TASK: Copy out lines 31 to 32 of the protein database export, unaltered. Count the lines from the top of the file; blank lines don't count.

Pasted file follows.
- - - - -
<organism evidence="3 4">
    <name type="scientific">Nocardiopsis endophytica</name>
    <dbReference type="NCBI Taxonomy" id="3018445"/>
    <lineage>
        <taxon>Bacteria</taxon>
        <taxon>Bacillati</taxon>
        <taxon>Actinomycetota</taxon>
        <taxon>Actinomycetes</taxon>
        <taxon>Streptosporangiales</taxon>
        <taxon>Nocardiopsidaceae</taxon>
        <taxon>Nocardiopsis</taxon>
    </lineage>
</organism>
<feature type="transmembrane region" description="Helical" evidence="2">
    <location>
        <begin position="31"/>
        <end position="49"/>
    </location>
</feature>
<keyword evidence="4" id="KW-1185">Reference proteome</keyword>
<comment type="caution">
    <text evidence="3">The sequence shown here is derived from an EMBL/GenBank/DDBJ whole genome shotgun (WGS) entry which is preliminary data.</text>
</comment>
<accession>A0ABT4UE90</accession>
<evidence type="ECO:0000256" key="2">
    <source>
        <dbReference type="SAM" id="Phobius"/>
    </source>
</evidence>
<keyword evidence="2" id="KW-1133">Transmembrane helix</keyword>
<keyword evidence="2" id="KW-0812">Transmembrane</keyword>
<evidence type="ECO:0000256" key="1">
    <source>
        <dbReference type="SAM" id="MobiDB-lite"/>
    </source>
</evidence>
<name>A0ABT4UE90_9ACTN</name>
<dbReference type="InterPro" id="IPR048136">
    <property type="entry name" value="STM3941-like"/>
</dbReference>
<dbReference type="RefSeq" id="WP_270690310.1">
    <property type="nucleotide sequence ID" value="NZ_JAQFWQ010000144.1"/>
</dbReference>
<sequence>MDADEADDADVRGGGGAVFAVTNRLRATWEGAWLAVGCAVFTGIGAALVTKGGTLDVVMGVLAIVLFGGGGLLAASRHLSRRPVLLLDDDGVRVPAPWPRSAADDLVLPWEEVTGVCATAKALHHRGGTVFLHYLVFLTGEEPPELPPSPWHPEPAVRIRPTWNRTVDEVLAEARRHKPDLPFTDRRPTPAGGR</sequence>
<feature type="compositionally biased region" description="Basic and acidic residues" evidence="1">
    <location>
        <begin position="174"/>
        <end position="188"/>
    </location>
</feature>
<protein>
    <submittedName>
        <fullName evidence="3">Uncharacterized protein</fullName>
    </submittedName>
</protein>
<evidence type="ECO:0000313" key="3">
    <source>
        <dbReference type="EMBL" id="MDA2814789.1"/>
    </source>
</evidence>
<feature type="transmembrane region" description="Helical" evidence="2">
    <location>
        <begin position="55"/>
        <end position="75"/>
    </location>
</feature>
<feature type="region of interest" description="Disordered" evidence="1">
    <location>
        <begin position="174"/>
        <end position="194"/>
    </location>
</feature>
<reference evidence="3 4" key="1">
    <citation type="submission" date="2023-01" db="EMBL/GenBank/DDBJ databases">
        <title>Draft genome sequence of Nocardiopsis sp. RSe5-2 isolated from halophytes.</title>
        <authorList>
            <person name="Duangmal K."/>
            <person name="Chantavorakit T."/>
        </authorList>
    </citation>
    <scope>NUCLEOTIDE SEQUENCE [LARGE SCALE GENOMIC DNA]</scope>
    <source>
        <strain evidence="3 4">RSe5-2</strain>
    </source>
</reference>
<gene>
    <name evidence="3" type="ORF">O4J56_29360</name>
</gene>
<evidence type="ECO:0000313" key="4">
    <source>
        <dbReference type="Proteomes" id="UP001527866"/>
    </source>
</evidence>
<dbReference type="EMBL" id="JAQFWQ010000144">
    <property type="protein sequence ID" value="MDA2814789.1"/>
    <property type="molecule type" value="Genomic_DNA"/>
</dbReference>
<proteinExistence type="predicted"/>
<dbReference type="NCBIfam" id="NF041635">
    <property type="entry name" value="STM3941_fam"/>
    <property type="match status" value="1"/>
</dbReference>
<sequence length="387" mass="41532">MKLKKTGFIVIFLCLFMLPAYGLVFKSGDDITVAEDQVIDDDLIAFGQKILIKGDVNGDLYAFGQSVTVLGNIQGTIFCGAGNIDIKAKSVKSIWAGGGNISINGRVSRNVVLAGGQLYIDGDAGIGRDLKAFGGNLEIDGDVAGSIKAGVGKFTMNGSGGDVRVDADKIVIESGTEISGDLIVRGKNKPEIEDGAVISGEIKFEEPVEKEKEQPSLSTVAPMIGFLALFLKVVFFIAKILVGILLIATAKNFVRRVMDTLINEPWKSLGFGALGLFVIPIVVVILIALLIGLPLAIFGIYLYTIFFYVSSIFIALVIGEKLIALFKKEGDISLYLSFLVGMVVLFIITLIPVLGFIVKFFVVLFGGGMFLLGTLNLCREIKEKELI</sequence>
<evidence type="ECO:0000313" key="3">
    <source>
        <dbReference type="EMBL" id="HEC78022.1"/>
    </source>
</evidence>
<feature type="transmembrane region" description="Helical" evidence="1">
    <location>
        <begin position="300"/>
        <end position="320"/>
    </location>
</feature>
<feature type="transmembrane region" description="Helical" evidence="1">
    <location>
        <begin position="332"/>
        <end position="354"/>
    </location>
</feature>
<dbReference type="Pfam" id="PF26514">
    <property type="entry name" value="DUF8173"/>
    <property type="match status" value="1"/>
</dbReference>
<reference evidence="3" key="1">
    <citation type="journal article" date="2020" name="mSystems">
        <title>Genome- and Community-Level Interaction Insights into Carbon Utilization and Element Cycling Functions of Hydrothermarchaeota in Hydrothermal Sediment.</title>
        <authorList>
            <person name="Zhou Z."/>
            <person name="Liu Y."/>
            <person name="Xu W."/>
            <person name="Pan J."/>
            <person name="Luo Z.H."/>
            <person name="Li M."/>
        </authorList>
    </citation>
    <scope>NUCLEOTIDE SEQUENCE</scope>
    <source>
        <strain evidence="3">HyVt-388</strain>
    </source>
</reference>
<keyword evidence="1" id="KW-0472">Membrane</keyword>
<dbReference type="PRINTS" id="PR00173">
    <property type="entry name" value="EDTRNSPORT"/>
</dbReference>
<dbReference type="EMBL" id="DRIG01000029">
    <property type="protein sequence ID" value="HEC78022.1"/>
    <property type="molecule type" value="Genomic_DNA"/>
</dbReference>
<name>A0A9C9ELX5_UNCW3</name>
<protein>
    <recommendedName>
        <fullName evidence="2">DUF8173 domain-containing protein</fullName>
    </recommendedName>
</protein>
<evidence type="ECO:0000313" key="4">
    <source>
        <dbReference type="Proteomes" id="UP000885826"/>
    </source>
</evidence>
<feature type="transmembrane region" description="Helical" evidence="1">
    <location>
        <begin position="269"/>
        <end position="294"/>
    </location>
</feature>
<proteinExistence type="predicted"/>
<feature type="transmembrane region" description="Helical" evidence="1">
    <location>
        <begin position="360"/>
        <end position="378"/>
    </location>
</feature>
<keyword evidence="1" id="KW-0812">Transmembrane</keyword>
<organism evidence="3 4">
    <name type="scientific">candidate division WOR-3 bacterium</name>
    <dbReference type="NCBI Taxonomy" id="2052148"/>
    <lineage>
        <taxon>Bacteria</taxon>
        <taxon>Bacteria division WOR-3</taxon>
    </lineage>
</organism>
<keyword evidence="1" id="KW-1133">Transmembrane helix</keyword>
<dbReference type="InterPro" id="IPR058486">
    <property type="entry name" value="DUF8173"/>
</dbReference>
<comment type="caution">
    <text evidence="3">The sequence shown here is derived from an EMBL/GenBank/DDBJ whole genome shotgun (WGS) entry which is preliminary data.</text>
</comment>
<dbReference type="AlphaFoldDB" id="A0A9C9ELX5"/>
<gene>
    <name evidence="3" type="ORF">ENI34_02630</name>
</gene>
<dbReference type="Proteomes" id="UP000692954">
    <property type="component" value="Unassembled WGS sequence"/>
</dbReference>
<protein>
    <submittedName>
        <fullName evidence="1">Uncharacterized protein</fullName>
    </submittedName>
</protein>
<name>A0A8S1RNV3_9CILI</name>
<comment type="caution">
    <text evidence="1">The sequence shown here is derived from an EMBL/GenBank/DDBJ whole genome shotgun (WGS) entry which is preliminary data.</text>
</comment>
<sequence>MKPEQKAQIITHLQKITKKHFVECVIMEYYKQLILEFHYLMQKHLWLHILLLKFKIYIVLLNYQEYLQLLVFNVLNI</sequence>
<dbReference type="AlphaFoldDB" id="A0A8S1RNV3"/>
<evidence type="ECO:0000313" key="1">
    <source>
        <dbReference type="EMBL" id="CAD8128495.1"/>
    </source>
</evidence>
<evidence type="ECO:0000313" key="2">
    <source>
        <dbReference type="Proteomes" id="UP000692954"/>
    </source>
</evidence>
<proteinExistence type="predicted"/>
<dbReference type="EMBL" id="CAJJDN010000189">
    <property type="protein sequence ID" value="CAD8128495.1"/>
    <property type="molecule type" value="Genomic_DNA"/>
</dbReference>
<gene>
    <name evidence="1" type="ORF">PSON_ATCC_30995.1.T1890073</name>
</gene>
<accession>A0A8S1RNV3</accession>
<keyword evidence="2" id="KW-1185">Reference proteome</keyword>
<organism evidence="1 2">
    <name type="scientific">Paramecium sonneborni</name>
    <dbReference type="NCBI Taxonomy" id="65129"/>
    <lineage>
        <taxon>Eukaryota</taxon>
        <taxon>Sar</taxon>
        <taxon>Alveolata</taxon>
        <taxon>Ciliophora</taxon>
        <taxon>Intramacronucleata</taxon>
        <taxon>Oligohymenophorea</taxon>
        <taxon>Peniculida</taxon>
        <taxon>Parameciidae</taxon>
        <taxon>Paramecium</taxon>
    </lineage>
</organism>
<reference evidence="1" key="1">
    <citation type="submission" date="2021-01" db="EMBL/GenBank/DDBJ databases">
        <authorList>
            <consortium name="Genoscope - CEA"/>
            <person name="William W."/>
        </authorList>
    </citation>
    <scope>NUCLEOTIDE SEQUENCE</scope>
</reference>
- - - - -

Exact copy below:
<keyword evidence="2" id="KW-0812">Transmembrane</keyword>
<evidence type="ECO:0000256" key="1">